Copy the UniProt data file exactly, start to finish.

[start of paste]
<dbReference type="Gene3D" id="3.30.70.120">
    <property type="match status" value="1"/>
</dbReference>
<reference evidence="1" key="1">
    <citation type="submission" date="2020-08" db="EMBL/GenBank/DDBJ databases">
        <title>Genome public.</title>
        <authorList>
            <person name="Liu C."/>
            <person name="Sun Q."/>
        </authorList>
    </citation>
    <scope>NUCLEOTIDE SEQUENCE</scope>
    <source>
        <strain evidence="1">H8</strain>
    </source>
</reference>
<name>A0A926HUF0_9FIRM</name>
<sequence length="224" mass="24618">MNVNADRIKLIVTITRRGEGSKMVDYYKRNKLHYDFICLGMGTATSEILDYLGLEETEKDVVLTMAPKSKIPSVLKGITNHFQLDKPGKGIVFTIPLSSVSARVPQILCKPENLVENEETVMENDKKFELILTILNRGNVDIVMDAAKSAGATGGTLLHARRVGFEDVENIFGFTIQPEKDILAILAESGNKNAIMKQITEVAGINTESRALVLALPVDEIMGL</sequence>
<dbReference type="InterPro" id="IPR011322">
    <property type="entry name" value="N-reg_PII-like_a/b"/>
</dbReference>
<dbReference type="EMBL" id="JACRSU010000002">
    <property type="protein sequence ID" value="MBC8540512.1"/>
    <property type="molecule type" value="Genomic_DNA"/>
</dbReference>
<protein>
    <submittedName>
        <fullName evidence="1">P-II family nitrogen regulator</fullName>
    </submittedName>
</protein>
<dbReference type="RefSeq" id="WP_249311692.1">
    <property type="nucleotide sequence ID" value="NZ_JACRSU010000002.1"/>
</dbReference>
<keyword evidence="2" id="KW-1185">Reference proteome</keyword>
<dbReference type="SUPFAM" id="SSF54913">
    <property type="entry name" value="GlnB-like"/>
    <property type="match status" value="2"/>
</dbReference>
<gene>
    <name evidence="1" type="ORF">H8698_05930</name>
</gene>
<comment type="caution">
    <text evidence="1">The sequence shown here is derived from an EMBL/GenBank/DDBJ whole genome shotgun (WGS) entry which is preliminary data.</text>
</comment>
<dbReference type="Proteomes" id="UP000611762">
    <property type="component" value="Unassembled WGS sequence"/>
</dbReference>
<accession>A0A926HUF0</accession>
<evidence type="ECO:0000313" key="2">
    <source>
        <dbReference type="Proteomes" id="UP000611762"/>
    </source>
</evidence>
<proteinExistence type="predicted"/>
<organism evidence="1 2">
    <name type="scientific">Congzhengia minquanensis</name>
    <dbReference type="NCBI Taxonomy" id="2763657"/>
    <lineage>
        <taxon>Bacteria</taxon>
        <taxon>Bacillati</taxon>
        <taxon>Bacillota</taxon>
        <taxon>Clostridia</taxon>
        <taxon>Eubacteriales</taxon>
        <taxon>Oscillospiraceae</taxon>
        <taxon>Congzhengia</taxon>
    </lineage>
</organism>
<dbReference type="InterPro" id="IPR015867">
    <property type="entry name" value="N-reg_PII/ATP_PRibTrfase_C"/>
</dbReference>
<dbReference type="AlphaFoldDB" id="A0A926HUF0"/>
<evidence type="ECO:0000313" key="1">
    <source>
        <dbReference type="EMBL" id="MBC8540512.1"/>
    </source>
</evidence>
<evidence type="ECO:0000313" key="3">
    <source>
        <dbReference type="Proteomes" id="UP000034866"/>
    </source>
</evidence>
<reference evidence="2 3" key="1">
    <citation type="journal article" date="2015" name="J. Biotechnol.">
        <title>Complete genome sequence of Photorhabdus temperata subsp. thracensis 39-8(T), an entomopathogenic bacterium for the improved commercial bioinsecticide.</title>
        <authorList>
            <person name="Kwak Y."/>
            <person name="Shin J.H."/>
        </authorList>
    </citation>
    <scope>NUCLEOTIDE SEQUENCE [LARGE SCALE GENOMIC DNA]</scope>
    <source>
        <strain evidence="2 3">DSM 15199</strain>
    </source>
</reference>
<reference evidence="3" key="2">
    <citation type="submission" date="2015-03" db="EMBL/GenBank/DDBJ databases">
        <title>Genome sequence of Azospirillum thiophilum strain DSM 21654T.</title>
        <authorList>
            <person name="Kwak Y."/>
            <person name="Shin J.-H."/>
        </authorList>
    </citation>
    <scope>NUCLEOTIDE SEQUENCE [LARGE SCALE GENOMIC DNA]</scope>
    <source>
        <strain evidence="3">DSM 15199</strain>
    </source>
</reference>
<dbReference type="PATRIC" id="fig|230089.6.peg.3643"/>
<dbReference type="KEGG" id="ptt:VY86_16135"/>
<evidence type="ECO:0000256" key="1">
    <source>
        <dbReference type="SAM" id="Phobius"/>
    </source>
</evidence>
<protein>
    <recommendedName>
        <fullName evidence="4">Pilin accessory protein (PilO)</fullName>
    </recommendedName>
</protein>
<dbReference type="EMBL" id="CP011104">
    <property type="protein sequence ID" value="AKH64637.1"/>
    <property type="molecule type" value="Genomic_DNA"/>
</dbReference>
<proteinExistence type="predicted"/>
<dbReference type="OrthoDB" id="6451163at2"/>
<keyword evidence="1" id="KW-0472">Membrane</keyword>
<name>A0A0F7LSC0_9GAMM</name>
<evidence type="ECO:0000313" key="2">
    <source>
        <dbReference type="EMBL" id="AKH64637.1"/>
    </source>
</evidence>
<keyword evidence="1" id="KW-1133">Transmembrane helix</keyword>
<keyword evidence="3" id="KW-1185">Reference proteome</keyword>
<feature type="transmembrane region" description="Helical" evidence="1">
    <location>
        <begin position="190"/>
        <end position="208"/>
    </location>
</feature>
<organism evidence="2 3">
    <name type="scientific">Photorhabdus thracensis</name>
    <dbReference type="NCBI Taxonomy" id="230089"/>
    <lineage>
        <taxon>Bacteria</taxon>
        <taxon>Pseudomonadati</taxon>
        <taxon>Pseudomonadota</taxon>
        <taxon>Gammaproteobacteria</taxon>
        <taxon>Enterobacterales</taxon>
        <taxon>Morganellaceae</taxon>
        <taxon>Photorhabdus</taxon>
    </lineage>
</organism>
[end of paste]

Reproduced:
<dbReference type="Gene3D" id="3.30.70.120">
    <property type="match status" value="1"/>
</dbReference>
<reference evidence="1" key="1">
    <citation type="submission" date="2020-08" db="EMBL/GenBank/DDBJ databases">
        <title>Genome public.</title>
        <authorList>
            <person name="Liu C."/>
            <person name="Sun Q."/>
        </authorList>
    </citation>
    <scope>NUCLEOTIDE SEQUENCE</scope>
    <source>
        <strain evidence="1">H8</strain>
    </source>
</reference>
<name>A0A926HUF0_9FIRM</name>
<sequence length="224" mass="24618">MNVNADRIKLIVTITRRGEGSKMVDYYKRNKLHYDFICLGMGTATSEILDYLGLEETEKDVVLTMAPKSKIPSVLKGITNHFQLDKPGKGIVFTIPLSSVSARVPQILCKPENLVENEETVMENDKKFELILTILNRGNVDIVMDAAKSAGATGGTLLHARRVGFEDVENIFGFTIQPEKDILAILAESGNKNAIMKQITEVAGINTESRALVLALPVDEIMGL</sequence>
<dbReference type="InterPro" id="IPR011322">
    <property type="entry name" value="N-reg_PII-like_a/b"/>
</dbReference>
<dbReference type="EMBL" id="JACRSU010000002">
    <property type="protein sequence ID" value="MBC8540512.1"/>
    <property type="molecule type" value="Genomic_DNA"/>
</dbReference>
<protein>
    <submittedName>
        <fullName evidence="1">P-II family nitrogen regulator</fullName>
    </submittedName>
</protein>
<dbReference type="RefSeq" id="WP_249311692.1">
    <property type="nucleotide sequence ID" value="NZ_JACRSU010000002.1"/>
</dbReference>
<keyword evidence="2" id="KW-1185">Reference proteome</keyword>
<dbReference type="SUPFAM" id="SSF54913">
    <property type="entry name" value="GlnB-like"/>
    <property type="match status" value="2"/>
</dbReference>
<gene>
    <name evidence="1" type="ORF">H8698_05930</name>
</gene>
<comment type="caution">
    <text evidence="1">The sequence shown here is derived from an EMBL/GenBank/DDBJ whole genome shotgun (WGS) entry which is preliminary data.</text>
</comment>
<dbReference type="Proteomes" id="UP000611762">
    <property type="component" value="Unassembled WGS sequence"/>
</dbReference>
<accession>A0A926HUF0</accession>
<evidence type="ECO:0000313" key="2">
    <source>
        <dbReference type="Proteomes" id="UP000611762"/>
    </source>
</evidence>
<proteinExistence type="predicted"/>
<organism evidence="1 2">
    <name type="scientific">Congzhengia minquanensis</name>
    <dbReference type="NCBI Taxonomy" id="2763657"/>
    <lineage>
        <taxon>Bacteria</taxon>
        <taxon>Bacillati</taxon>
        <taxon>Bacillota</taxon>
        <taxon>Clostridia</taxon>
        <taxon>Eubacteriales</taxon>
        <taxon>Oscillospiraceae</taxon>
        <taxon>Congzhengia</taxon>
    </lineage>
</organism>
<dbReference type="InterPro" id="IPR015867">
    <property type="entry name" value="N-reg_PII/ATP_PRibTrfase_C"/>
</dbReference>
<dbReference type="AlphaFoldDB" id="A0A926HUF0"/>
<evidence type="ECO:0000313" key="1">
    <source>
        <dbReference type="EMBL" id="MBC8540512.1"/>
    </source>
</evidence>
<evidence type="ECO:0000313" key="3">
    <source>
        <dbReference type="Proteomes" id="UP000034866"/>
    </source>
</evidence>
<reference evidence="2 3" key="1">
    <citation type="journal article" date="2015" name="J. Biotechnol.">
        <title>Complete genome sequence of Photorhabdus temperata subsp. thracensis 39-8(T), an entomopathogenic bacterium for the improved commercial bioinsecticide.</title>
        <authorList>
            <person name="Kwak Y."/>
            <person name="Shin J.H."/>
        </authorList>
    </citation>
    <scope>NUCLEOTIDE SEQUENCE [LARGE SCALE GENOMIC DNA]</scope>
    <source>
        <strain evidence="2 3">DSM 15199</strain>
    </source>
</reference>
<reference evidence="3" key="2">
    <citation type="submission" date="2015-03" db="EMBL/GenBank/DDBJ databases">
        <title>Genome sequence of Azospirillum thiophilum strain DSM 21654T.</title>
        <authorList>
            <person name="Kwak Y."/>
            <person name="Shin J.-H."/>
        </authorList>
    </citation>
    <scope>NUCLEOTIDE SEQUENCE [LARGE SCALE GENOMIC DNA]</scope>
    <source>
        <strain evidence="3">DSM 15199</strain>
    </source>
</reference>
<dbReference type="PATRIC" id="fig|230089.6.peg.3643"/>
<dbReference type="KEGG" id="ptt:VY86_16135"/>
<evidence type="ECO:0000256" key="1">
    <source>
        <dbReference type="SAM" id="Phobius"/>
    </source>
</evidence>
<protein>
    <recommendedName>
        <fullName evidence="4">Pilin accessory protein (PilO)</fullName>
    </recommendedName>
</protein>
<dbReference type="EMBL" id="CP011104">
    <property type="protein sequence ID" value="AKH64637.1"/>
    <property type="molecule type" value="Genomic_DNA"/>
</dbReference>
<proteinExistence type="predicted"/>
<dbReference type="OrthoDB" id="6451163at2"/>
<keyword evidence="1" id="KW-0472">Membrane</keyword>
<name>A0A0F7LSC0_9GAMM</name>
<evidence type="ECO:0000313" key="2">
    <source>
        <dbReference type="EMBL" id="AKH64637.1"/>
    </source>
</evidence>
<keyword evidence="1" id="KW-1133">Transmembrane helix</keyword>
<keyword evidence="3" id="KW-1185">Reference proteome</keyword>
<feature type="transmembrane region" description="Helical" evidence="1">
    <location>
        <begin position="190"/>
        <end position="208"/>
    </location>
</feature>
<organism evidence="2 3">
    <name type="scientific">Photorhabdus thracensis</name>
    <dbReference type="NCBI Taxonomy" id="230089"/>
    <lineage>
        <taxon>Bacteria</taxon>
        <taxon>Pseudomonadati</taxon>
        <taxon>Pseudomonadota</taxon>
        <taxon>Gammaproteobacteria</taxon>
        <taxon>Enterobacterales</taxon>
        <taxon>Morganellaceae</taxon>
        <taxon>Photorhabdus</taxon>
    </lineage>
</organism>